She seeks wool, and flax, and works willingly with her hands.
Read Chapter 31
Augustine of Hippo
The sacred text describes this housewife as a weaver of woolens and linen. But what we want to find out is what wool represents and what linen does. I think wool means something of the flesh, linen something of the spirit. I hazard this conjecture from the order we wear our clothes in; our underclothes or inner garments are linen, our outer garments woolen. Now everything we do in flesh is public, whatever we do in the spirit is private. Now to act in the flesh and not to act in spirit may seem good but is in fact worthless, whereas to act in spirit and not act in the flesh is downright laziness.
The sacred word describes that woman as working in wool and linen. Perhaps you will ask us what the wool and linen are. The wool signifies something carnal; the linen, what is spiritual. This interpretation is given because in the order of clothing inner garments are of linen, outer ones are of wool. Therefore, the wool signifies something carnal, because it is produced from a mingling or union, while the linen is brought forth from the earth without any carnal pleasure and for this reason seems to be an image of chastity. So true is this that by command of the law, priests of the Old Testament used linen bands as an indication of chastity.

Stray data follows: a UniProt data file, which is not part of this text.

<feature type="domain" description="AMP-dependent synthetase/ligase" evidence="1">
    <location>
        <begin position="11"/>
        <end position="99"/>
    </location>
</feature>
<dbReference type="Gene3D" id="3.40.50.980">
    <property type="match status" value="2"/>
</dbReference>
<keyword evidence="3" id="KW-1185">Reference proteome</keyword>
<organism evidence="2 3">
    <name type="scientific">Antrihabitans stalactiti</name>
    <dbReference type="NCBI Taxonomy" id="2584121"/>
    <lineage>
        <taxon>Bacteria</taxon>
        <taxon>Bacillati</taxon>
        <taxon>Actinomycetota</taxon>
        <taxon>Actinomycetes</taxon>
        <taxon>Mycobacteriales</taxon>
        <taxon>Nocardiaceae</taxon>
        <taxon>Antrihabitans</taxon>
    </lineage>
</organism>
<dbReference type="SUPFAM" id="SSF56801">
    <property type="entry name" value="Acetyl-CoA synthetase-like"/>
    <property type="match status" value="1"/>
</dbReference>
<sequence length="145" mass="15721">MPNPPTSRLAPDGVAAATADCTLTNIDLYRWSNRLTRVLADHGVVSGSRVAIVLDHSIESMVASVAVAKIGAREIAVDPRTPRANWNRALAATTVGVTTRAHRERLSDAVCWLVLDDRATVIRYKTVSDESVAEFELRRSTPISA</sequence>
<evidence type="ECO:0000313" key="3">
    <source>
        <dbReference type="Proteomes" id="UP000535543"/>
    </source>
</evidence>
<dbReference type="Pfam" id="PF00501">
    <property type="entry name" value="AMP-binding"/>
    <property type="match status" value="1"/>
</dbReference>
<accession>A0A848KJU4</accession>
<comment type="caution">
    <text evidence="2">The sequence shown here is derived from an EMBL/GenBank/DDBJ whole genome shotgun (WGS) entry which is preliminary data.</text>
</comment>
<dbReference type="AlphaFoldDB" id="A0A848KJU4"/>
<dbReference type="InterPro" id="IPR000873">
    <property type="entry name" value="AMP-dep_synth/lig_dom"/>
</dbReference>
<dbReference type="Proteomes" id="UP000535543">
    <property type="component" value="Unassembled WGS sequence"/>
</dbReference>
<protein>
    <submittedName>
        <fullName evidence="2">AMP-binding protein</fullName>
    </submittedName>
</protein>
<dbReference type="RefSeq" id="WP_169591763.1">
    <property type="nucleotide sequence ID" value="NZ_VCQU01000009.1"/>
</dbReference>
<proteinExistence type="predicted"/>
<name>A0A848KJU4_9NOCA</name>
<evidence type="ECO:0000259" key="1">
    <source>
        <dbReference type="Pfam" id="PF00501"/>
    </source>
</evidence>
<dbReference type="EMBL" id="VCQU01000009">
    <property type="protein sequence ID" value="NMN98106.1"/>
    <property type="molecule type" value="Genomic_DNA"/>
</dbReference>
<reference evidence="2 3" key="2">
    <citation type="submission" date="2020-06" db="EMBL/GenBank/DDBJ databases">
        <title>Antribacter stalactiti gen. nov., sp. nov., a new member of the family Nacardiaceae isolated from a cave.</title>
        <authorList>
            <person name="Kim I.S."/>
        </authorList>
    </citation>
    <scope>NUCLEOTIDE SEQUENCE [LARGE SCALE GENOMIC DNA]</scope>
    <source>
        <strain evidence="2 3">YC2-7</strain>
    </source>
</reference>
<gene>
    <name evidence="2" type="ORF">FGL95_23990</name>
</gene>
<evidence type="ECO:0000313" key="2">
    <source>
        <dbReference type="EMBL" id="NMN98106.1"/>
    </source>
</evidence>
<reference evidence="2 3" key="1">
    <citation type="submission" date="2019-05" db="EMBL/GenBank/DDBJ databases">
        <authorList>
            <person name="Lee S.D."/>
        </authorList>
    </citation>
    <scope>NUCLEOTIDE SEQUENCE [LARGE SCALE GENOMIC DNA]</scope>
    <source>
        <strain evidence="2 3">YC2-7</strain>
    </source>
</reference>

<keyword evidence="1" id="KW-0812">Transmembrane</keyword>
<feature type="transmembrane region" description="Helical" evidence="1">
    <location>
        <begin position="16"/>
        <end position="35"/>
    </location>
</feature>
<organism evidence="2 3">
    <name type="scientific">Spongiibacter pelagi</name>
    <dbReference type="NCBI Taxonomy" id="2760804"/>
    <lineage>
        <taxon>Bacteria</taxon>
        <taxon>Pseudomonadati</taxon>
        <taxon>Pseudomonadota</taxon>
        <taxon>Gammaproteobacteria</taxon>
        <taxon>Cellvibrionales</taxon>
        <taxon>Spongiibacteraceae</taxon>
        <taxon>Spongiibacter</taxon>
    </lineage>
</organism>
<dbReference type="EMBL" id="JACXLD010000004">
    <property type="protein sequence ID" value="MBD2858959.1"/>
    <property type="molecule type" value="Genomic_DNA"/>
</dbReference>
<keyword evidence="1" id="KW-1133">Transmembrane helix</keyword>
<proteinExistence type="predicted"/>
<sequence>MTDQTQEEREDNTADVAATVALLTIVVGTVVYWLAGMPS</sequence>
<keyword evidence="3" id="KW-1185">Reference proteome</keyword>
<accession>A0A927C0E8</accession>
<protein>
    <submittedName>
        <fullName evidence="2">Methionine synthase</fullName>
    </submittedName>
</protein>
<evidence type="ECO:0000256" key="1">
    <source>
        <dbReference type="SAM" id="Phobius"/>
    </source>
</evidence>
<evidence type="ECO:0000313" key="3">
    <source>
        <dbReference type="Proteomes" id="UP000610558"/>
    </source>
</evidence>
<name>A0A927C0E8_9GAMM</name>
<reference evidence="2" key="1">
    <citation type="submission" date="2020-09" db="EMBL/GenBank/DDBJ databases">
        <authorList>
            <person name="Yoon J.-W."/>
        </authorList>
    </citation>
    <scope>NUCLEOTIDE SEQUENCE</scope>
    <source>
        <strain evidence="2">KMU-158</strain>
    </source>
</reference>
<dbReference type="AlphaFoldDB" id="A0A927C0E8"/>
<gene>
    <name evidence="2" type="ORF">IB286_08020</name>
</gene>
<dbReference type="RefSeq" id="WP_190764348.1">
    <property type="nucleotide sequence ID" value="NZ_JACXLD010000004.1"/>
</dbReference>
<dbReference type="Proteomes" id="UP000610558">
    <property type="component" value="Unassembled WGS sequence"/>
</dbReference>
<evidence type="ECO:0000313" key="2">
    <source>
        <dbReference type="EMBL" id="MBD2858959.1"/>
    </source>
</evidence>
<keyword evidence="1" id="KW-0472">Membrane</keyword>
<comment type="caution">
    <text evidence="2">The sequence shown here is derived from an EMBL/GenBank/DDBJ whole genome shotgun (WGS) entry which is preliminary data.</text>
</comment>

Hands, with skill and industry, (Calmet) or "willingness. "(Hebrew) (Menochius)
Ladies of the highest quality formerly employed themselves in this manner, like Penelope. Alexander, Augustus, and Charlemagne wore garments, which their sisters or wives had wrought. (Curt. 5.) (Suetonius 64.) (Eginhard.)